Skip to content

National Instrument 31-103: Protecting Investors - Robert P. Kinghan


October 06, 2009

Of great interest to the public, due in part to the increased amount of investor fraud that has come to light most recently, the Canadian Securities Administrators ("CSA") has taken steps to protect investments and strengthen market integrity while maintaining efficient and competitive capital markets.

The CSA published National Instrument 31-103 on July 17, 2009 and it becomes effective in all Canadian jurisdictions, other than Ontario, on September 28, 2009. In Ontario, it becomes effective on a date to be announced by the Ontario government. It is expected that this date will also be September 28, 2009.

The Instrument is designed to harmonize the registration regime for firms and individuals. The main changes brought about by the Instrument are: the adoption of a "business trigger" for dealer registration instead of the "trade trigger" that currently exists in all jurisdictions, other than Quebec; the registration categories and their requirements and exemptions have been redefined; new registration exemption requirements for international dealers and advisers; new exam-based proficiency requirements (rather than course-based); increased minimum capital requirements; and increased requirements for potential and actual conflicts of interest.

The "business trigger" test is broader than the "trade trigger" test and takes into consideration factors such as: the expectation of remuneration for the business activity; the holding out as being willing to engage in dealing or advising in securities; solicitation in connection with the business activity; and the frequency a person or company undertakes an activity. An entity acting as an investment fund manager will always be considered to be conducting that activity as a business.

The number of registration categories has been reduced and, as mentioned, their requirements and exemptions have been redefined. Minimum requirements have been introduced to ensure potential registrants qualify by assessing their integrity, solvency and proficiency.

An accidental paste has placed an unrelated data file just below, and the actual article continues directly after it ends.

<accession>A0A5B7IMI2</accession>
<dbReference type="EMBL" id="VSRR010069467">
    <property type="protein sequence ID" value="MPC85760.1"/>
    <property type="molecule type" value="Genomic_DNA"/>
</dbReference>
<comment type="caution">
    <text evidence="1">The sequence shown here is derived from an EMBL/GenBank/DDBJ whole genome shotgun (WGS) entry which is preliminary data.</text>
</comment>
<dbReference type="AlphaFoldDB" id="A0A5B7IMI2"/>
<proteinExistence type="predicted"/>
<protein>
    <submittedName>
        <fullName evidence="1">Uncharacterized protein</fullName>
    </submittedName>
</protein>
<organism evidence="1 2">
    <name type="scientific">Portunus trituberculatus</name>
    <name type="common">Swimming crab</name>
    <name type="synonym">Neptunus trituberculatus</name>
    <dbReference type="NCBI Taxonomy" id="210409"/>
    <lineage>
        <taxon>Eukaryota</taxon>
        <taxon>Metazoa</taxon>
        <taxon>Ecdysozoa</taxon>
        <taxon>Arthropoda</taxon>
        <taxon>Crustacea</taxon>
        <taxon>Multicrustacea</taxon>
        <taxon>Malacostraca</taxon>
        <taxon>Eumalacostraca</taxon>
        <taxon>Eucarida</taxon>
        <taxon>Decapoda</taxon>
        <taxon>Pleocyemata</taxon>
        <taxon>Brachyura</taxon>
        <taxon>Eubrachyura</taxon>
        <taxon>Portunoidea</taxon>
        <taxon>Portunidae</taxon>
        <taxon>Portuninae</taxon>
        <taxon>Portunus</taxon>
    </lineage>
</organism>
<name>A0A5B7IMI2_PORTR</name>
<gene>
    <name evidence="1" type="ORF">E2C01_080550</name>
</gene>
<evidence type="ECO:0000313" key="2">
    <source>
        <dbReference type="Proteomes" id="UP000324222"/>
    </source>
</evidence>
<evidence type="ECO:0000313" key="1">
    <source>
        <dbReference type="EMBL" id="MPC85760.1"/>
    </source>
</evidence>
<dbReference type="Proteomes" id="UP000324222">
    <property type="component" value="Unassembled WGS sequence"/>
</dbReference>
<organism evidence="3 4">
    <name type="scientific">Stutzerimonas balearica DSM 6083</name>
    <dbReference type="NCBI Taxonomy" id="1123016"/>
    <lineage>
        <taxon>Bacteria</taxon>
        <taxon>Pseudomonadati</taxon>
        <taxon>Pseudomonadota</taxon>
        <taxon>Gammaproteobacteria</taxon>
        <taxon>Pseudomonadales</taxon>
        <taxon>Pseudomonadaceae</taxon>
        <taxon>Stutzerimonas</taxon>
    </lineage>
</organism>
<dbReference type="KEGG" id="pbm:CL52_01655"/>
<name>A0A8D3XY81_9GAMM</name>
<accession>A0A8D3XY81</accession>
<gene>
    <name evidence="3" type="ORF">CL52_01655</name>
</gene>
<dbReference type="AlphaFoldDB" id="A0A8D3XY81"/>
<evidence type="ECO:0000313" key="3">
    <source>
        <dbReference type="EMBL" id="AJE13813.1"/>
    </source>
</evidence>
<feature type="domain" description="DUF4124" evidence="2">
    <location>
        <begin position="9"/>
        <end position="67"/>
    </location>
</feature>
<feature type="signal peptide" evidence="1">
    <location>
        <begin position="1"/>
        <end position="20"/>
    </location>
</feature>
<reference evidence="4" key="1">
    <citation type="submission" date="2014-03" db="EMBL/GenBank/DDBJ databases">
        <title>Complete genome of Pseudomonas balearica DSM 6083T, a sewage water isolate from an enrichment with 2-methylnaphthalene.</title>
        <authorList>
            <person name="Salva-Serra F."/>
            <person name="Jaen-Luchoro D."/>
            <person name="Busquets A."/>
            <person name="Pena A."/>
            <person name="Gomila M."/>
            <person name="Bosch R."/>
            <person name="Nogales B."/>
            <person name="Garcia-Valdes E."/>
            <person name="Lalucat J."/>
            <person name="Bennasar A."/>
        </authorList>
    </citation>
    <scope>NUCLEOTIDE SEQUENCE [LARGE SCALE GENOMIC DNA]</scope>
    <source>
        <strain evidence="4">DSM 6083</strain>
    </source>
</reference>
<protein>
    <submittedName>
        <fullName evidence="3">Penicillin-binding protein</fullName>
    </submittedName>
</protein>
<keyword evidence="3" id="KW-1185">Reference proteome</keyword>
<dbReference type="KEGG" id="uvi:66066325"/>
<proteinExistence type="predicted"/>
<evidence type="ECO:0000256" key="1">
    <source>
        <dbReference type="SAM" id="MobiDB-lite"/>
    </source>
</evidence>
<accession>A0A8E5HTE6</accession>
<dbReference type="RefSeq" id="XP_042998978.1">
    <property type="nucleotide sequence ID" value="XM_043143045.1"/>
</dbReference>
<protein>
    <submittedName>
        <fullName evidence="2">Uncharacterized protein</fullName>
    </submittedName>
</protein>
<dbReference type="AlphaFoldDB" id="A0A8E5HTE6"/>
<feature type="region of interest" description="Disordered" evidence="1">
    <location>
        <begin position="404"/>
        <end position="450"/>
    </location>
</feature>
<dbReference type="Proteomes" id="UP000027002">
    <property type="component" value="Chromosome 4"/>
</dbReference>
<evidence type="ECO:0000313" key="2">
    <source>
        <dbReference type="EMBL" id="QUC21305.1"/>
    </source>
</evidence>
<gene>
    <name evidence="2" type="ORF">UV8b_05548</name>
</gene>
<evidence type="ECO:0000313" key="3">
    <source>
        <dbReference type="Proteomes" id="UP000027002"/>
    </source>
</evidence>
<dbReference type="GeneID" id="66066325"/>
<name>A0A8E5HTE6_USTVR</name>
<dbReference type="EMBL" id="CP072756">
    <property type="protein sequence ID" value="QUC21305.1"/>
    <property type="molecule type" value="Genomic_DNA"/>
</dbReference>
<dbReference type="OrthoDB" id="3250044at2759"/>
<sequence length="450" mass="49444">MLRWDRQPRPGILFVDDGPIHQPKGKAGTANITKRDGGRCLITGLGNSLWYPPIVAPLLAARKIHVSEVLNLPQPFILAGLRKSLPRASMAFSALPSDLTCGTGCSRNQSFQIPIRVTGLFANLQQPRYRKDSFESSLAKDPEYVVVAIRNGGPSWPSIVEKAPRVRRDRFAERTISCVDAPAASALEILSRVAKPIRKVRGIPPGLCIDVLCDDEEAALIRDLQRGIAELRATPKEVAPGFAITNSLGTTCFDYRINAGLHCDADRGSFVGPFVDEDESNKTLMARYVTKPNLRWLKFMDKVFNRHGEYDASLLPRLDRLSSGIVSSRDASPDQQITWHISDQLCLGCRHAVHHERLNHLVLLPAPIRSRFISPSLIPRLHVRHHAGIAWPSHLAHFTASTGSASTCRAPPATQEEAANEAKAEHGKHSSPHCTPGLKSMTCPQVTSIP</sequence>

Also of interest are the conduct rules for advisers and dealers relating to know-your-client obligations. A registrant must learn about each client and keep the information current. This information is to include: income level; net worth; risk tolerance; employment status; and, investment objectives, knowledge, experience and timeframe. In addition, a "relationship disclosure document" must be prepared and delivered to non-accredited investor clients that includes twelve different elements including how the registrant will ensure that investments are suitable for each client. Registrants will have six months from the effective date to comply with the various client relationship requirements.

The purpose of the Instrument is to increase the protection of investors while also providing an efficient system for registrants. The Instrument provides for enhanced rules for consumer disclosure, proficiency standards for registrants and the framework for investor complaints and conflicts of interest. A key element of the new regime is fostering a culture of compliance. Time will tell if it is successful in establishing this compliance and increasing investor confidence. This update is intended for general information purposes and should not be relied upon as legal advice.

This article was first published in the October 6, 2009 edition of the Ottawa Business Journal.